Sierra Club BC statement of support & respect for Ktunaxa ʔaknumu¢tiŧiŧ & the Qat’muk Declaration

Six years ago today, Ktunaxa Nation made public their affirmation of their ʔaknumu¢tiŧiŧ with respect to the sacred lands and waters of Qat’muk – where Kⱡawⱡa Tukⱡuⱡakʔis, the Grizzly Bear Spirit, was born, goes to heal itself, and returns to the spirit world.

Sierra Club BC, on behalf of our members, our staff, and board of directors, stand in support of the Ktunaxa’s Qat’muk declaration, and their sovereign authority above the provincial government, to make land-use decisions about management and activities in their territory without exception.

Sierra Club BC does not claim to understand the depth or level of importance of the relationship between the Ktunaxa and their ʔaknumu¢tiŧiŧ, the covenants given to the Ktunaxa by the creator, or the meaning of the place where the grizzly bear goes to dance. What we do understand is that the Ktunaxa have never ceded their territories to the Crown, that British Columbia has overstepped its authority and jurisdiction in granting land-use permits and approvals for corporate gain, and that the ecological integrity of this landscape is far more important than the interests of development corporations.

Further to this, Sierra Club BC wishes to congratulate the Ktunaxa on their efforts to strengthen and revitalize the Ktunaxa national culture through their spiritual connection to Qat’muk. With respect, we honour, first, the Ktunaxa’s inherent and prior authority to their lands, second, their rights through the United Nations Declaration on the Rights of Indigenous Peoples, and third, their rights under the Canadian Charter of Rights and Freedoms.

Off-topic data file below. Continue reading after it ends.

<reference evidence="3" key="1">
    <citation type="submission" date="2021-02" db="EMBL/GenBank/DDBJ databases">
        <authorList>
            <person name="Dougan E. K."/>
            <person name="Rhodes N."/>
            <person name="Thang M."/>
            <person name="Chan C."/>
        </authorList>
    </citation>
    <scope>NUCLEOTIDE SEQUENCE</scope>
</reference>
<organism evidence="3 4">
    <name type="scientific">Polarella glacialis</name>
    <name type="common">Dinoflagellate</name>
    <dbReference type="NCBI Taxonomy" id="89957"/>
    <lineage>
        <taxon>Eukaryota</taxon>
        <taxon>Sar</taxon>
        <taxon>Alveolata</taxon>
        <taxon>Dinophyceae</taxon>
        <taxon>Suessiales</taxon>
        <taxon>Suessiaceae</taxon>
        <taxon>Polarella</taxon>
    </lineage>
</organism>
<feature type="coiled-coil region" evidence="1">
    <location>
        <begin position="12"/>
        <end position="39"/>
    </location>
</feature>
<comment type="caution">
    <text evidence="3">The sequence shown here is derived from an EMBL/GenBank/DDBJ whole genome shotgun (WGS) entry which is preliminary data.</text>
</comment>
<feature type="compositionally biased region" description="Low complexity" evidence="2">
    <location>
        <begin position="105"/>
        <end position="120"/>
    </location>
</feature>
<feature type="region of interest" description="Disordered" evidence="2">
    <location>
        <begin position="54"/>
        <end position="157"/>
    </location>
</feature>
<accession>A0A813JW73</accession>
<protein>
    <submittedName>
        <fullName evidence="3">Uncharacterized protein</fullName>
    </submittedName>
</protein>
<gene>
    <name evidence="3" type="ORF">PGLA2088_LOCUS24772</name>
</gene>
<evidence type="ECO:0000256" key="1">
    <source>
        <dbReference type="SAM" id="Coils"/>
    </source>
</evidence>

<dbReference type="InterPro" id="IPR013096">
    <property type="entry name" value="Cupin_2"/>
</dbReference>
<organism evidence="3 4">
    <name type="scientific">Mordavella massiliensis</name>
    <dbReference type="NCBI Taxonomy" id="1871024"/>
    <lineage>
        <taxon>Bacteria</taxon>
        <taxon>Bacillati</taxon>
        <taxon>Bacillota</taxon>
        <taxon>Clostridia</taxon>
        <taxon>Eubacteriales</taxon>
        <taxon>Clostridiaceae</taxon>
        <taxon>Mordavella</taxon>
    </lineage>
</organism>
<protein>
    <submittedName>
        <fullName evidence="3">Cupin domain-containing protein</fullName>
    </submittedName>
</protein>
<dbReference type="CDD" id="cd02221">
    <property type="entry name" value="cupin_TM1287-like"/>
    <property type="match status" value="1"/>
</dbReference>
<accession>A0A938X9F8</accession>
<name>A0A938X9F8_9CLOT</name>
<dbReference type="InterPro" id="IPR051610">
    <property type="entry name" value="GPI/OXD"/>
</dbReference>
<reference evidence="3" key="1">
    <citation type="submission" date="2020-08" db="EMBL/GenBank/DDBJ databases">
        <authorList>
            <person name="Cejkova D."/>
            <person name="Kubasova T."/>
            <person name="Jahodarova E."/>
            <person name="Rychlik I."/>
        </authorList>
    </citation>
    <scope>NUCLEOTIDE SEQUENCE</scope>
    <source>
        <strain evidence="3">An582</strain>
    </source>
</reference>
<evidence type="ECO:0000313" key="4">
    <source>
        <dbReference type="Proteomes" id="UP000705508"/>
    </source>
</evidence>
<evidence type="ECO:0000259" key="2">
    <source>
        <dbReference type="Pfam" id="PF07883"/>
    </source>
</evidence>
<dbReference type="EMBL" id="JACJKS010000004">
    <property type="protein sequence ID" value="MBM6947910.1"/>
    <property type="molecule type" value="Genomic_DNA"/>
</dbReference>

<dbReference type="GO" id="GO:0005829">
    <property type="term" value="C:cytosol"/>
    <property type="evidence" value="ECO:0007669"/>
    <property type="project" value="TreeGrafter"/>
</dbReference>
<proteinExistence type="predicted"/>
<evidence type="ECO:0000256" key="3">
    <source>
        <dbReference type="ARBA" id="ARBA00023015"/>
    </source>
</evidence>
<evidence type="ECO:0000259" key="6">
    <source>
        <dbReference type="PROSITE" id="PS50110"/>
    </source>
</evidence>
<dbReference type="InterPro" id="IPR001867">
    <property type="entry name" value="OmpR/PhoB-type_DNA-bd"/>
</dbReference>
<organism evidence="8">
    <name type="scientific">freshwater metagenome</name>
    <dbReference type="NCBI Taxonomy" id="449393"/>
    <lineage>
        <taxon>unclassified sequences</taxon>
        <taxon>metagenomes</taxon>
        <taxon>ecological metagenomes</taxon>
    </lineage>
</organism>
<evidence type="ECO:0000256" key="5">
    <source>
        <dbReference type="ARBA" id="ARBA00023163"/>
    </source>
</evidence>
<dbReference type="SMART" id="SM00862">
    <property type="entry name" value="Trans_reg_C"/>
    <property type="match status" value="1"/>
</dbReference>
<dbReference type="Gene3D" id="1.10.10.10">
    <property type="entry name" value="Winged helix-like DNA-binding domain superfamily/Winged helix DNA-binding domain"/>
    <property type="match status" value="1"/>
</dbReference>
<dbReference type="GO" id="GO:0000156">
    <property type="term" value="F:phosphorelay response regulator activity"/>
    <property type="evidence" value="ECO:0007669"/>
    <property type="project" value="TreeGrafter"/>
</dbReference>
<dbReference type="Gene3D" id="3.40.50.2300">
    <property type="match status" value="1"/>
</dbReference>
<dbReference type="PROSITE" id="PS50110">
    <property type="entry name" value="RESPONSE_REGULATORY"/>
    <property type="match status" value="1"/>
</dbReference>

The areas known in the Purcell Mountain ranges as Jumbo, Toby-Jumbo, the South Fork Glacier Creek, Horsethief Creek, and Farnham Creek watersheds are some of the most important and central habitat for inland Grizzly Bear (Ursus Arctos), which is an umbrella species and an indicator species for ecological integrity and connectivity across the landscape. Where we find healthy populations of grizzly bears we find healthy natural environments. And where we find healthy natural environments, we find the opportunity for healthy, natural human relationships with the land and with each other.

Sierra Club BC is looking forward to the exciting work of the Ktunaxa Nation Council on their management plan for the refuge area, buffer areas, and management strategies dictated by the Qat’muk Stewardship Principles.

Sierra Club BC would also like to raise our hands to the leadership of local community members, our colleagues in other non-governmental organizations and encourage responses to the invitation from the Ktunaxa to other governments, non-governmental organizations, business proponents, local communities, and others to support and respect their spiritual traditions and practices linked to Qat’muk, and to help protect against desecration and destruction.



Mark Worthing
Forest and Biodiversity Campaigner
Sierra Club BC
(250)386-5255 ext. 257